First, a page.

4. Urbanization will sweep the planet.
If there's one thing all our experts were clear about, it's that our world will be significantly more urbanized in 2039. There will be a rise in the number of megacities—urban areas with more than 10 million inhabitants.
Baby boomers will be part of that phenomenon—many empty-nesters are attracted to the manageable charms of the city—but it's the desire of Gen X and Gen Y cohorts to live, work and play in a compact area that's largely fueling the trend. Multifamily residential stands to gain, but companies keen to attract young, educated talent are paying attention, too, and positioning themselves accordingly.
"Some businesses today consider location even more important than compensation in recruitment efforts," said Rick Cleveland, a managing director at Cushman & Wakefield. "That's driving a lot of the trend toward urban areas."
That doesn't mean that any old building on any city block will suffice for the worker of 2039. "The features that older-generation office spaces have, in terms of locations and amenities surrounding or in the facility, don't work for the new-age tenant," said Sicola, who points to companies in Manhattan that are abandoning Midtown for the west edge of the island and buildings that can be retrofit for open infrastructure. "For baby boomers, it was 'live to work,' but Gen Xers are working to live. They like to take breaks, have fun. Incorporating that into the workplace is critical."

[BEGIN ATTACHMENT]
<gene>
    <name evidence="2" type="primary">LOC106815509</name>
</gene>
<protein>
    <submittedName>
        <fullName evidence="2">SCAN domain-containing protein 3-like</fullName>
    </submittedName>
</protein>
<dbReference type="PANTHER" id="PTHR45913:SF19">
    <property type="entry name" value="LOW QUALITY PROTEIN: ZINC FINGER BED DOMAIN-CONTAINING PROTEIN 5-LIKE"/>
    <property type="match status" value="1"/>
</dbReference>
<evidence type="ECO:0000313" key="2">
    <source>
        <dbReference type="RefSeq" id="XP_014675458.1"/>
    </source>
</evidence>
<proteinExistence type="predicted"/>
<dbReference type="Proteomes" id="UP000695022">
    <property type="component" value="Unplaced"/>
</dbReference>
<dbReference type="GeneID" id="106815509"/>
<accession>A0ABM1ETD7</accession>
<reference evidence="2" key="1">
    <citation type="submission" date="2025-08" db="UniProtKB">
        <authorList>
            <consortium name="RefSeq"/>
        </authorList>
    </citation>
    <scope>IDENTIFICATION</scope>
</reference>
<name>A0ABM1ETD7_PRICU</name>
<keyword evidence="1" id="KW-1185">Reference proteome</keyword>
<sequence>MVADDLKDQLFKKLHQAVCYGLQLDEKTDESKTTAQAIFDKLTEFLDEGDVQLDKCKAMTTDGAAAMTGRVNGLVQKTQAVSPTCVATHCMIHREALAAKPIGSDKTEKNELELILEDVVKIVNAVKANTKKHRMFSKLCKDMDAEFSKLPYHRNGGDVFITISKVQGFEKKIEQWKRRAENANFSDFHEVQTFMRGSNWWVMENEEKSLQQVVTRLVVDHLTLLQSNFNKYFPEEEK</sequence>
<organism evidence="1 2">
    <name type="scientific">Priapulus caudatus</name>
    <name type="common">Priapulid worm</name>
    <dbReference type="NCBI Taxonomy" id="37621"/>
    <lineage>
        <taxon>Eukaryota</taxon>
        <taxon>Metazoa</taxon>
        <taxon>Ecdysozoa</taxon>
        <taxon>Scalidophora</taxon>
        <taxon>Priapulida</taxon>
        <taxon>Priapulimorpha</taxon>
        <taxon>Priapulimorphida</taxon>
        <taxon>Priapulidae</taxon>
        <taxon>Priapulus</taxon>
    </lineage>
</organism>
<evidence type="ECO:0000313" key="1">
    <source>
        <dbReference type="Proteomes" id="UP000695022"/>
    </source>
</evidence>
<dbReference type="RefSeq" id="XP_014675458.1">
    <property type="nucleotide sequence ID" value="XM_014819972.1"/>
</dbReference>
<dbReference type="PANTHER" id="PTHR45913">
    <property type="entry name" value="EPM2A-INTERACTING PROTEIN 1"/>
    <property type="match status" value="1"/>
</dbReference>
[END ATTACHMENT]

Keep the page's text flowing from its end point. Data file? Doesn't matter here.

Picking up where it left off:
5. The much-reported death of the suburbs will prove to be greatly exaggerated.
As important as cities will be, however, suburbs won't simply die. "The suburbs want to become more like urban centers. Millennials want to be there, but in an environment where they can combine their work-and-play lifestyles," said Steven Blank, a former investment banker in real estate finance and now a senior fellow at the Urban Land Institute.
"Mixed-use projects take advantage of that," he added. "We'll see a lot of existing office complexes re-engineered to comprise transient components, rental, retail, office. One example right now is the Time Warner Center, albeit in Manhattan. One tower is the Mandarin Oriental hotel and office space; the second was built as the headquarters of Time Warner. And there's a high-end shopping space, restaurants, condominiums. These are a wave of the future."
Fedrizzi believes that suburbs will aim to replicate the city experience. "The way most of the suburbs will evolve is that there's an interim step; they'll be connected to cities by high speed or light rail, and they'll become walkable communities with a sense of place."
That will require a change in today's "definition of building: newer and bigger. There will be a sense of going back to the past, to a place that's a little more thoughtful," Fedrizzi said.
(Read more: Battle of the smart homes)